Here we go: George Osborne is about to speak.
He claims we step back from the brink.
I say we fall over the cliff.
Sustainability is not what he’s offering: exploitation is what he’s going to deliver.
He says borrowing will end. But remember it was caused by banks – and by subsidies for the finance sector (half of all debt in 2007 related to pension relief over the previous decade).
So what we pay interest: 90% of it goes to people in the UK – 25% to the Bank of England!
And the net cost of interest is less than 1% a year – so much less than millions on the dole.
I’m not encouraged the Institute for Fiscal Studies – sorry the Office for Budget Responsibility have audited Osborne’s plans.
Yet again the claim we were on the brink of bankruptcy.
That is a blatant lie.
Repeat: that was a lie.
He says he will not waiver from the plan. This sounds like a suicide note to me.
He confirms spending totals – which he claims is a rise in spending. But it isn’t because of inflation. It is not because of real inflation being high in medicine. So he’s lying. Again.
He claims real spending will be at the same level as 2008 – but he ignores the analysis I offered last Friday. A percentage of different things is not the same outcome.
He claims we’re all in this together. I refer to Dispatches on Monday.
And he claims the changes are progressive – and yet it has been proven already this is a lie.
And he confirms 490,000 jobs lost. And there will be redundancies.
The lie that spending will be the same is blown apart – if it was a percentage of the same thing we would not need the same cuts. In other words – 38% in 2014 is of a much smaller economy than 38% was in 2008. That’s the reality.
I love the fact that this is a decentralisation plan – GPs hate the idea (I know – I talk to them) of being given budgets they have NO qualification to assess. And which will destroy their time with budgets.
Councils lose 7.1% but massive devolution of control – so they can use money for anything they like. But if you’re facing massive cuts, so what?
But at least local government can borrow now against specific future revenue streams – the first good thing – and how does this reconcile with his aim to reduce borrowing though?
New affordable homes – but at 80% of market rent of the private sector who are going to have to provide the properties. How does that work. Especially when new house buying is collapsing – as the FT announced this morning?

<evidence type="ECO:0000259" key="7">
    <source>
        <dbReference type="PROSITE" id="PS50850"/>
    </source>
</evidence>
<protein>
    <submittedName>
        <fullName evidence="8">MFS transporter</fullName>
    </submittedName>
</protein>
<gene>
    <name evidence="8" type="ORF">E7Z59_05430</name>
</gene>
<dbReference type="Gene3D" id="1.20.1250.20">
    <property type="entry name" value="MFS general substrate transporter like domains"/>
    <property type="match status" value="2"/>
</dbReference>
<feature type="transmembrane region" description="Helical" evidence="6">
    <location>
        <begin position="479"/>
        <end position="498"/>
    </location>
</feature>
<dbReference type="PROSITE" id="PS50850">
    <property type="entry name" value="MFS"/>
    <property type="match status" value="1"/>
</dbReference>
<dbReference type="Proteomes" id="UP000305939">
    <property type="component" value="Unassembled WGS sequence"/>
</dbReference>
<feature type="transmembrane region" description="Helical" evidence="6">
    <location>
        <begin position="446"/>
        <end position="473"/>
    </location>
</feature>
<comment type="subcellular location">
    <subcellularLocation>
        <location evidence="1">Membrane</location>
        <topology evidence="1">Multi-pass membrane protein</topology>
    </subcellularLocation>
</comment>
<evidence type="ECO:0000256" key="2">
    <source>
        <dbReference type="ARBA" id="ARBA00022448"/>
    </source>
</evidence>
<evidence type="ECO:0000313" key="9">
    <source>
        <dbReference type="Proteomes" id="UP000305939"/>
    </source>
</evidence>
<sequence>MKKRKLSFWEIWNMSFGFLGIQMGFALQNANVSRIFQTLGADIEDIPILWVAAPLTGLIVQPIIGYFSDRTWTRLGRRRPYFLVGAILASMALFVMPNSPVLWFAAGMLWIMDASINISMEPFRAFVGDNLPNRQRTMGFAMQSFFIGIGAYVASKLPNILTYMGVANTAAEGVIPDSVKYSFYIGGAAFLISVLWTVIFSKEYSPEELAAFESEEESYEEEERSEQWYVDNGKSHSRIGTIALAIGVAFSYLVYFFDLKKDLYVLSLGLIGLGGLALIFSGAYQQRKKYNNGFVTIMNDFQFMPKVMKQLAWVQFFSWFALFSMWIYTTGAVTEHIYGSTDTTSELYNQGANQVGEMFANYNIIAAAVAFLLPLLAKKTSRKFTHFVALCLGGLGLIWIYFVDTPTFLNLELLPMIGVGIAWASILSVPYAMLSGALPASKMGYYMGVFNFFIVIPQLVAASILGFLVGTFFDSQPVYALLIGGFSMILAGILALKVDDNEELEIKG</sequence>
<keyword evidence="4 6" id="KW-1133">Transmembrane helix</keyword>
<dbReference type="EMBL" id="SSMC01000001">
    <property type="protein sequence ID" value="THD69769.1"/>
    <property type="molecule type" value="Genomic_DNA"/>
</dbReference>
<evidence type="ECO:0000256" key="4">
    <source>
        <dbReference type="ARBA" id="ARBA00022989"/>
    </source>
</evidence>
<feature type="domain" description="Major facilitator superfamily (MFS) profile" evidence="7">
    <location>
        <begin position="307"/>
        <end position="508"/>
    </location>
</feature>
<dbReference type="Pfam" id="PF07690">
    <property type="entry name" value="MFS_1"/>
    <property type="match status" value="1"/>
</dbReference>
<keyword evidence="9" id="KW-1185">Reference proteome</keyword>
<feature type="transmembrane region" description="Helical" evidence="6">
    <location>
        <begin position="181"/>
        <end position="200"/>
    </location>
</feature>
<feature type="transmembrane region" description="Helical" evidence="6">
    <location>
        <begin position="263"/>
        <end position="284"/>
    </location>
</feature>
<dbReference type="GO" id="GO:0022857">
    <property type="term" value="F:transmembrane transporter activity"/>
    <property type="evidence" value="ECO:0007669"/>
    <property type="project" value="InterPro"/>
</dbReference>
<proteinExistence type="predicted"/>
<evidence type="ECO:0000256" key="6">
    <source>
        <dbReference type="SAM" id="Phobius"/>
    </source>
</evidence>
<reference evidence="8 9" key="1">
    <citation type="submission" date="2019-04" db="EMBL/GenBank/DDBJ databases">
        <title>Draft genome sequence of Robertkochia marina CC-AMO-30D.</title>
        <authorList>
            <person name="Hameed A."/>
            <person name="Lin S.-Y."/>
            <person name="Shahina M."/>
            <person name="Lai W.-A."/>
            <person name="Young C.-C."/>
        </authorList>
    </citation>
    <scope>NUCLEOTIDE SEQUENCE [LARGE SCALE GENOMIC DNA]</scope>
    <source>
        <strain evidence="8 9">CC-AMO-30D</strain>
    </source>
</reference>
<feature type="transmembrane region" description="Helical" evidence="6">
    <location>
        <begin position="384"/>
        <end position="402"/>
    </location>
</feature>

Substantial operational reform in police and fire and ambulance – but what does that mean? The end of nighttime services? What else?
Defence spending is now called aid. So the 0.7% GDP claim for aid is rubbish. And the focus is on conflict resolution- that is Afghanistan by any other name.
Police will face cuts – even though they all agree this is not possible. 4% cut each year. I simply do not believe that this will mean police are still available.
6% cut in justice – that’s the end of probation officers.
Law officers will be but by 24% – the end of fair access to justice. So much for fairness.
A business plan to be published by each department – so we can hold them to account. How?
The huge budget deficit was not Labour’s fault – not one iota – it was the fault of the banks. Osborne’s backers. Remember that.
Distributional analysis says high earners will pay more – but what has changed since June when it was shown this was not true – nothing as far as I can see.
He’s going to hit banks – some time in the future – because he’s frightened they will go abroad. So he’s going to ask for maximum revenues – £.30 I should think he’ll conclude.
But he’ll go for tax avoidance he says – only 4 banks signed tax code of conduct. He says he will demand all will now do it – none have while the ConDems have been in office.
HMRC will face cuts of 15% but given back £900 million to raise £7 billion in all.
What a pathetic total over four years of losses over that period which will total £360 bn.
Pension age goes up to 66 from 2020.
I can’t argue – but where will we find jobs for all these people aged 65?
Hutton review – fair, fair, fair‚Ä¶..repeating it does not make it fair.
And how does a person contribute to an unfunded pension?
Welfare spending – one third of public spending. He will cut it. That’s the only interpretation we can infer. And I do not believe that one credit will work – or be fair – or encourage work except by institutionalising poverty.
Will time limit many benefits to 1 year – poverty after that.
Children now have to live at home until 35.
And most access rules are restricted.
And benefits are restricted to £25,000. There will be a real rise in child poverty. A big one.
Whilst universal benefits will take 2 years to introduce – massively increasing complexity.
Child benefit – higher rate taxpayers will get no marginal relief.
NHS – will increase spending he says – over inflation – so why are £20 billion of savings pa needed?
I just do not believe anything he says when it comes to the NHS. All trendy spending get support. But what about the demand for services for depression for the unemployed and those who cannot keep their children when they are denied benefits?
Money found for bank failures and Equitable Life failures – sorry, but this is absurd: services suffer but wealthier consumers are protected. How is that fair?
Devolved governments suffer, I note.
Now he turns to business. Taxes do not give business the freedom to compete – does he know anything? Profit is a residual. BIS gets big cuts – but apprenticeships grow – 75,000 but that’s a drop in the ocean when it comes to the unemployed.
£1 billion for Green Investment Bank – peanuts
There is nothing here at all for economic stimulation. He’s relying wholly on his belief – his fantasy – that cutting the state will boost the private sector without saying why.
The Arts are hit. Massively. 15% at least. And blow the regions.
BBC to have a massive cut. Murdoch gets his way. 16% saving.
And that’s it
Been on air‚Ä¶now dashing